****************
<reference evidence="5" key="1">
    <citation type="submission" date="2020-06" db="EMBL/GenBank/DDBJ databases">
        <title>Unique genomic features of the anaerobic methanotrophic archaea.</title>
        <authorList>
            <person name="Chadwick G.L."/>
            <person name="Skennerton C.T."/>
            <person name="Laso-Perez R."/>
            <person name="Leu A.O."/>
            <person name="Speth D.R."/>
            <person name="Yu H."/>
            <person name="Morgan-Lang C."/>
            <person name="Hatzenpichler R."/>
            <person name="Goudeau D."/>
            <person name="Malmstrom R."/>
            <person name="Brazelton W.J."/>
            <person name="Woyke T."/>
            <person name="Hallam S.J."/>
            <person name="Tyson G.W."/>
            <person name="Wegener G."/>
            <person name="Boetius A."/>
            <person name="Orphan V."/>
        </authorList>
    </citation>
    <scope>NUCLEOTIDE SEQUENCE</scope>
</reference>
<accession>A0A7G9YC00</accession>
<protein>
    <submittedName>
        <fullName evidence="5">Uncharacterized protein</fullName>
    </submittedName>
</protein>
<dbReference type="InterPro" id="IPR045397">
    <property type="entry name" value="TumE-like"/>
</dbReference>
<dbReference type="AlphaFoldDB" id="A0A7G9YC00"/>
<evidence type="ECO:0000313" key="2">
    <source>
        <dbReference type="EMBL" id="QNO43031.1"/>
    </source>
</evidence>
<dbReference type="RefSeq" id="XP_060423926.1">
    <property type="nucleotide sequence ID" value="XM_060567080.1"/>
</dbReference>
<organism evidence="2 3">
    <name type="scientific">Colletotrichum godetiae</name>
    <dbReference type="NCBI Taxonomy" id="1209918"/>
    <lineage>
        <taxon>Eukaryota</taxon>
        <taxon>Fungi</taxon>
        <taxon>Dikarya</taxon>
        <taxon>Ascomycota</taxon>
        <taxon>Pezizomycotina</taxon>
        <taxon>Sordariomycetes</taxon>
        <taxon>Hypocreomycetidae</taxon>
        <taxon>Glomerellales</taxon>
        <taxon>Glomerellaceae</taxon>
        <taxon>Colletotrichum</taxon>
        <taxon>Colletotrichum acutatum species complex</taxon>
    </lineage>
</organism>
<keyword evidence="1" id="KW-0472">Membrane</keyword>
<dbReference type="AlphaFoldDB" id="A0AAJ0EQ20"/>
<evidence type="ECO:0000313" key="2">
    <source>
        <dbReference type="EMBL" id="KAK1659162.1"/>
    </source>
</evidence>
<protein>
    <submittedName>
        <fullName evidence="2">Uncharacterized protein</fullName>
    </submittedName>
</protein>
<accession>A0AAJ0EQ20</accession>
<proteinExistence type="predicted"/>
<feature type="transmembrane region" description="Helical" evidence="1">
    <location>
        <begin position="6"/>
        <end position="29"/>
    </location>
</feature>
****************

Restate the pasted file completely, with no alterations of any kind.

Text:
<reference evidence="5" key="1">
    <citation type="submission" date="2020-06" db="EMBL/GenBank/DDBJ databases">
        <title>Unique genomic features of the anaerobic methanotrophic archaea.</title>
        <authorList>
            <person name="Chadwick G.L."/>
            <person name="Skennerton C.T."/>
            <person name="Laso-Perez R."/>
            <person name="Leu A.O."/>
            <person name="Speth D.R."/>
            <person name="Yu H."/>
            <person name="Morgan-Lang C."/>
            <person name="Hatzenpichler R."/>
            <person name="Goudeau D."/>
            <person name="Malmstrom R."/>
            <person name="Brazelton W.J."/>
            <person name="Woyke T."/>
            <person name="Hallam S.J."/>
            <person name="Tyson G.W."/>
            <person name="Wegener G."/>
            <person name="Boetius A."/>
            <person name="Orphan V."/>
        </authorList>
    </citation>
    <scope>NUCLEOTIDE SEQUENCE</scope>
</reference>
<accession>A0A7G9YC00</accession>
<protein>
    <submittedName>
        <fullName evidence="5">Uncharacterized protein</fullName>
    </submittedName>
</protein>
<dbReference type="InterPro" id="IPR045397">
    <property type="entry name" value="TumE-like"/>
</dbReference>
<dbReference type="AlphaFoldDB" id="A0A7G9YC00"/>
<evidence type="ECO:0000313" key="2">
    <source>
        <dbReference type="EMBL" id="QNO43031.1"/>
    </source>
</evidence>
<dbReference type="RefSeq" id="XP_060423926.1">
    <property type="nucleotide sequence ID" value="XM_060567080.1"/>
</dbReference>
<organism evidence="2 3">
    <name type="scientific">Colletotrichum godetiae</name>
    <dbReference type="NCBI Taxonomy" id="1209918"/>
    <lineage>
        <taxon>Eukaryota</taxon>
        <taxon>Fungi</taxon>
        <taxon>Dikarya</taxon>
        <taxon>Ascomycota</taxon>
        <taxon>Pezizomycotina</taxon>
        <taxon>Sordariomycetes</taxon>
        <taxon>Hypocreomycetidae</taxon>
        <taxon>Glomerellales</taxon>
        <taxon>Glomerellaceae</taxon>
        <taxon>Colletotrichum</taxon>
        <taxon>Colletotrichum acutatum species complex</taxon>
    </lineage>
</organism>
<keyword evidence="1" id="KW-0472">Membrane</keyword>
<dbReference type="AlphaFoldDB" id="A0AAJ0EQ20"/>
<evidence type="ECO:0000313" key="2">
    <source>
        <dbReference type="EMBL" id="KAK1659162.1"/>
    </source>
</evidence>
<protein>
    <submittedName>
        <fullName evidence="2">Uncharacterized protein</fullName>
    </submittedName>
</protein>
<accession>A0AAJ0EQ20</accession>
<proteinExistence type="predicted"/>
<feature type="transmembrane region" description="Helical" evidence="1">
    <location>
        <begin position="6"/>
        <end position="29"/>
    </location>
</feature>